November 13, 2019

Do Disability Applicants Have to Prove Their Fibromyalgia Is “Real”?

Given the level of debate within the medical community about the nature and even the existence of fibromyalgia as a “real illness,” it’s not surprising that many people with fibromyalgia entertain significant doubts about applying for disability. It is true that many fibromyalgia patients, through careful and assertive pain management techniques and treatment protocols, can do most everything they used to do before the onset of their symptoms, and that includes working. However, for some fibromyalgia patients, pain levels are so significant that work is impossible. For those people, applying for Social Security Disability should be considered.

But even if the fibromyalgia sufferer is willing to file the application and go through that potentially lengthy process, it’s far from a certainty that the application process will result in approval. For this reason, many applicants entertain serious doubts about the process, including the fear that they’ll somehow be asked to prove that their pain is real.

And in some ways, they are right to be concerned. A successful disability claim — for any illness — does depend significantly on adequate medical documentation and proof of both the diagnosis and the disease’s impact on the applicant’s ability to work. For that reason, getting professional functional capacity evaluations tests and opinions is a crucial step in the disability application process.

Focusing on the actual limitations that fibromyalgia imposes on the  applicant means that the application process revolves around the true purpose of Social Security Disability: finding out whether the patient/applicant is capable of working, and to what extent. Coupled with sufficient medical evidence of the several facts we do know about fibromyalgia — that it appears to be a neural disorder, for instance, and that it is characterized by cortical or sub-cortical augmentation of pain processes — a thorough FCE can help support the disability applicant with objective, demonstrable proof of physical limitations.

Fibromyalgia and Post-Traumatic Stress Disorder: Associational Link or Causative Link?

One of the most prevalent sources of confusion in health information and news is the report of one disease having been found “linked to” another disease. But it’s important to understand that just because there’s a correspondence or a certain frequency of occurrence in the general population, that doesn’t mean that one disease causes the other. The relationship between the two illnesses could simply be associational — in other words, these two conditions sometimes occur together.

The question becomes even more confusing when reports suggest a greater occurrence of one disease in patients diagnosed with another illness. Take, for example, the studies suggesting that post-traumatic stress disorder (or PTSD) is more prevalent in fibromyalgia patients. The study linked to in the previous sentence was conducted by Drs. H. Cohen, L. Neumann, and others at the Ben-Gurion University of the Negev, in Israel.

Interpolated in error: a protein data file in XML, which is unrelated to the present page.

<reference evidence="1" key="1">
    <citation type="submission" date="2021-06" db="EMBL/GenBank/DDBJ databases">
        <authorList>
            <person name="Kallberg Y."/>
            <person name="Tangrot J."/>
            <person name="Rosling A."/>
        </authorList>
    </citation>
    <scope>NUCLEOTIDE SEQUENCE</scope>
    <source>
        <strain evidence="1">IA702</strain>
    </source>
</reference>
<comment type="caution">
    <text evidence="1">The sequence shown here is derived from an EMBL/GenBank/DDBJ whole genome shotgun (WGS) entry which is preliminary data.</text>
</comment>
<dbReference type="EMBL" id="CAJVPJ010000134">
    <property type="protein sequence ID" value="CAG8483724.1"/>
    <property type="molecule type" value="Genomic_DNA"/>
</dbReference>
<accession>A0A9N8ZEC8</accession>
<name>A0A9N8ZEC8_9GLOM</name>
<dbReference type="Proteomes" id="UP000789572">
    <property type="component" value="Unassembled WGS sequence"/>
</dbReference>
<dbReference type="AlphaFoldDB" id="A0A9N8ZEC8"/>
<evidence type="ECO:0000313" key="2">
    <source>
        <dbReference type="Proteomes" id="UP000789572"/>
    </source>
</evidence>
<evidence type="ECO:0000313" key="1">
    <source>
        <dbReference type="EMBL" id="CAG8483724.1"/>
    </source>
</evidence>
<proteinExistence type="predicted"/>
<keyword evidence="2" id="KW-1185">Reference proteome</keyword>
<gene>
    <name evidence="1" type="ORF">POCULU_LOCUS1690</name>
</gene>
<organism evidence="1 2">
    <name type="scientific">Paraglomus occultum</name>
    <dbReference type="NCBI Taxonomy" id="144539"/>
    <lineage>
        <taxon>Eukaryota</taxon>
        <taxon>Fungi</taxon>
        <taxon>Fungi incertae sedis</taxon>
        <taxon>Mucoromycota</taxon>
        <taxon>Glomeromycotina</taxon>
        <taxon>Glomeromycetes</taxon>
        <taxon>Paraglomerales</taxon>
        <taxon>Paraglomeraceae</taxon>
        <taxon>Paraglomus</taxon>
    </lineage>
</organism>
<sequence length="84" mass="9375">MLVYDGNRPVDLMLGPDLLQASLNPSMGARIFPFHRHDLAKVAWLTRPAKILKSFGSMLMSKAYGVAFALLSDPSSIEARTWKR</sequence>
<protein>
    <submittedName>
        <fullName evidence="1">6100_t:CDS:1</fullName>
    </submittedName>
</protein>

The findings of this study indicate that a statistically significant portion of the fibromyalgia population studied also had PTSD. From the study’s abstract:

57% of the FM sample had clinically significant levels of PTSD symptoms. The FM patients with PTSD reported significantly greater levels of avoidance, hyperarousal, reexperiencing, anxiety, and depression than did the patients without clinically significant levels of PTSD symptoms. The prevalence of PTSD among the FM patients in this study was significantly higher than in the general population. Women with FM and PTSD reported a greater number of past traumatic events than did their male counterparts.

CONCLUSIONS: The results represent the first comprehensive study applying structured clinical assessment of trauma exposure and PTSD to a group of FM patients. This study shows a significant overlap between FM and PTSD, according to the currently accepted diagnostic criteria for each.

But does that mean that fibromyalgia is “caused by” or somehow “triggered by” PTSD? The study found nothing of the sort, of course, but these findings have been cited in news articles that can present misleading suggestions of some causative connection that hasn’t been proven yet.

Another study from the same institution looked at whether PTSD and fibromyalgia were really the same illness. While they do share some symptoms in common, it is generally thought that fibromyalgia results from actual neurological changes as opposed to some psychological trauma. It could be that in many cases, an initiating physical trauma causes both PTSD and fibromyalgia.

Yet a lazy researcher could well take that association as grounds for concluding that fibromyalgia is “all in your head” — which is clearly not the case. And given that fibromyalgia is too often relegated to some behavioral issue, as opposed to a systemic or neurological malfunction, that’s unfortunate.

It’s important for fibromyalgia patients to educate and inform themselves, but it’s also important to keep an objective view of studies that are reported in the press.